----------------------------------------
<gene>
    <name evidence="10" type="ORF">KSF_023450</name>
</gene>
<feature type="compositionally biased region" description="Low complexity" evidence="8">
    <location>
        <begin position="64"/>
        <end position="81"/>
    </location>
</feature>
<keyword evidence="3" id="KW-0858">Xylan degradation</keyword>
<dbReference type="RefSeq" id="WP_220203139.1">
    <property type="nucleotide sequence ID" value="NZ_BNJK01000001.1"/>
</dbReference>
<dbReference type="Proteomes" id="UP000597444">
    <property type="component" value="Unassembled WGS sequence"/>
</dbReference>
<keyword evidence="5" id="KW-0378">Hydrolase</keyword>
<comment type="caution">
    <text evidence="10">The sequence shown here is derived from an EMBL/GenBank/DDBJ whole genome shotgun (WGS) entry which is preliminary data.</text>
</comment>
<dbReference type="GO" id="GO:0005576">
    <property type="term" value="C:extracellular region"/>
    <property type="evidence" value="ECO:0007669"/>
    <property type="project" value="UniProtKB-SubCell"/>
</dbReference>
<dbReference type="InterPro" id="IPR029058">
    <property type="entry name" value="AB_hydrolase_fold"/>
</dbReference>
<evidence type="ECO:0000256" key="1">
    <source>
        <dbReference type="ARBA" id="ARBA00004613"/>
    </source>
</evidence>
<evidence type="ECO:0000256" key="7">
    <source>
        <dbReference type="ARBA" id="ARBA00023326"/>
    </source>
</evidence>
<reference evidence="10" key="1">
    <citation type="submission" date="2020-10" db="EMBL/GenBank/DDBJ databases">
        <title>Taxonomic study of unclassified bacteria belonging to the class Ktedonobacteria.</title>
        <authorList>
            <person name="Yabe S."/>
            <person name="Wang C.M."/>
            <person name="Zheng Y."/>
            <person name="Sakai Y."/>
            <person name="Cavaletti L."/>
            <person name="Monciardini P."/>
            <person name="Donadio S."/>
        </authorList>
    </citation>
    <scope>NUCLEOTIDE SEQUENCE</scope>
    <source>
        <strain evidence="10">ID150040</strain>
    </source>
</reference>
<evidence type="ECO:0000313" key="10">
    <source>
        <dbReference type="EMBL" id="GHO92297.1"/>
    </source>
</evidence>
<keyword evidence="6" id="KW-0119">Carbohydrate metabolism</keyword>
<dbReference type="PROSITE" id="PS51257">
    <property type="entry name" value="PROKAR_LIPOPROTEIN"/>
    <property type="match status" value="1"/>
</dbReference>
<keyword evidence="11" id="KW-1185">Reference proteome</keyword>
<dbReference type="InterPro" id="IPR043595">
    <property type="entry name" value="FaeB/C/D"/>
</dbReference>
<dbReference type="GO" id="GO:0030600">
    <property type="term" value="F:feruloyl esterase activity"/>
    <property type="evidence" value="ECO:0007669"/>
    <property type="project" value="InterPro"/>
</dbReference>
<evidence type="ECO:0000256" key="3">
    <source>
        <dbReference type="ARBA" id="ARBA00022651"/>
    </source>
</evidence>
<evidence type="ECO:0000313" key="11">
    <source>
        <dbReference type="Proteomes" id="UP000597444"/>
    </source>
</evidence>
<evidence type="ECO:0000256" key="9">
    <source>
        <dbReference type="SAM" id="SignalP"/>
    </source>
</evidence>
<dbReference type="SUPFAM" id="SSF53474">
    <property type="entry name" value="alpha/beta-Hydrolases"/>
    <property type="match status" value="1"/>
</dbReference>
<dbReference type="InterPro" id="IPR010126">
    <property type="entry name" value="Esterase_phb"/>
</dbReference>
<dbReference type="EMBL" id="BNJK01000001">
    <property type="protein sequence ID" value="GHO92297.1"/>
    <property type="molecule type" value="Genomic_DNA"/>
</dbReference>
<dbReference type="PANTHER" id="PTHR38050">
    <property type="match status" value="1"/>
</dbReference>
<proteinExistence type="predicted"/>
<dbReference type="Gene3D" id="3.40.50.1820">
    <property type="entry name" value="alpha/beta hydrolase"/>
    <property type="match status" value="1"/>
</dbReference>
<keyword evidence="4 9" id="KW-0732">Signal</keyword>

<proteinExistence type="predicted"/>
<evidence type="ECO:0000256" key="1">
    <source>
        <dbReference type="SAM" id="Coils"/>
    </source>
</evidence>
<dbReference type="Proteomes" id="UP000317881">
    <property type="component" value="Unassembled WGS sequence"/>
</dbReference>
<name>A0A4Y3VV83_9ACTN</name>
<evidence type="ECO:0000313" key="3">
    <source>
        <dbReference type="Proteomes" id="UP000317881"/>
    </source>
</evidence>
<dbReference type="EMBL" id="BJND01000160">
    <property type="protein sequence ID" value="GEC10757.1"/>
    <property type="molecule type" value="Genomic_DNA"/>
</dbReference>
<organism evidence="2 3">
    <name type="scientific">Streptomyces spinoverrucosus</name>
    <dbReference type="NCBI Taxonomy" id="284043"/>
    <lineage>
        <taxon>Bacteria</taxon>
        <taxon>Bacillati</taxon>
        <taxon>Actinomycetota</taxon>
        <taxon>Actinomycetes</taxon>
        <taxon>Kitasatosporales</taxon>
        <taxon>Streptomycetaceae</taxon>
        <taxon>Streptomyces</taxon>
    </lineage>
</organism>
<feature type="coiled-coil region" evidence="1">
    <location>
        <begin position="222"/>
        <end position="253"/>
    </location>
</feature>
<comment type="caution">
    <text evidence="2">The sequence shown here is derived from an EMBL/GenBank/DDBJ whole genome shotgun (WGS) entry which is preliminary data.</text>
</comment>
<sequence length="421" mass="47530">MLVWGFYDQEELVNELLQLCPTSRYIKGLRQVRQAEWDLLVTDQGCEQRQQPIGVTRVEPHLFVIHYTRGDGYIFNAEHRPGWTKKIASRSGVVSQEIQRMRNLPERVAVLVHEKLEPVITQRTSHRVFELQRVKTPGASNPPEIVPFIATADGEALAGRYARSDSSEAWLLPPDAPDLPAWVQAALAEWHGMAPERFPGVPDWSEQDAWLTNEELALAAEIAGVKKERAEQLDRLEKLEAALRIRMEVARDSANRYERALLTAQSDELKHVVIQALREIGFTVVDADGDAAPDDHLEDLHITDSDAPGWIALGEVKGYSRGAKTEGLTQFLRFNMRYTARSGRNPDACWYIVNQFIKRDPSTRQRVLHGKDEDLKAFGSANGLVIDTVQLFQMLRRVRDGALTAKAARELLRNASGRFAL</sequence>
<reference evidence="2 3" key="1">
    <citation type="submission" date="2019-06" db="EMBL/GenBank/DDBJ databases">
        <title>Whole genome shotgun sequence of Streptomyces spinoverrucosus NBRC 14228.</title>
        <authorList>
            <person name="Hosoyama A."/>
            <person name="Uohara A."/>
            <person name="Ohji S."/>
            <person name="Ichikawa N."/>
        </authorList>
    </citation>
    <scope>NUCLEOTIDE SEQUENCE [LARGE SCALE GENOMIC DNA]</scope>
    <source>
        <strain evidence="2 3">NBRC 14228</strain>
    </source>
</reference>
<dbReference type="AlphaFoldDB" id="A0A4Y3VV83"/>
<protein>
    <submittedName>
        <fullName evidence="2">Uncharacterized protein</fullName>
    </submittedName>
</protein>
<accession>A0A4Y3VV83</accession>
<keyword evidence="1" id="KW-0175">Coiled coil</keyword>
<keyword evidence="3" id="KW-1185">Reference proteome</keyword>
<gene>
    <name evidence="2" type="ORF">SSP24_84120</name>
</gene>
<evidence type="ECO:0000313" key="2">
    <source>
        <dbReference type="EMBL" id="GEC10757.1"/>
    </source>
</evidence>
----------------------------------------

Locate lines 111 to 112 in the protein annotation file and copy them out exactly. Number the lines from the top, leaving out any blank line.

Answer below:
<proteinExistence type="predicted"/>
<evidence type="ECO:0000256" key="1">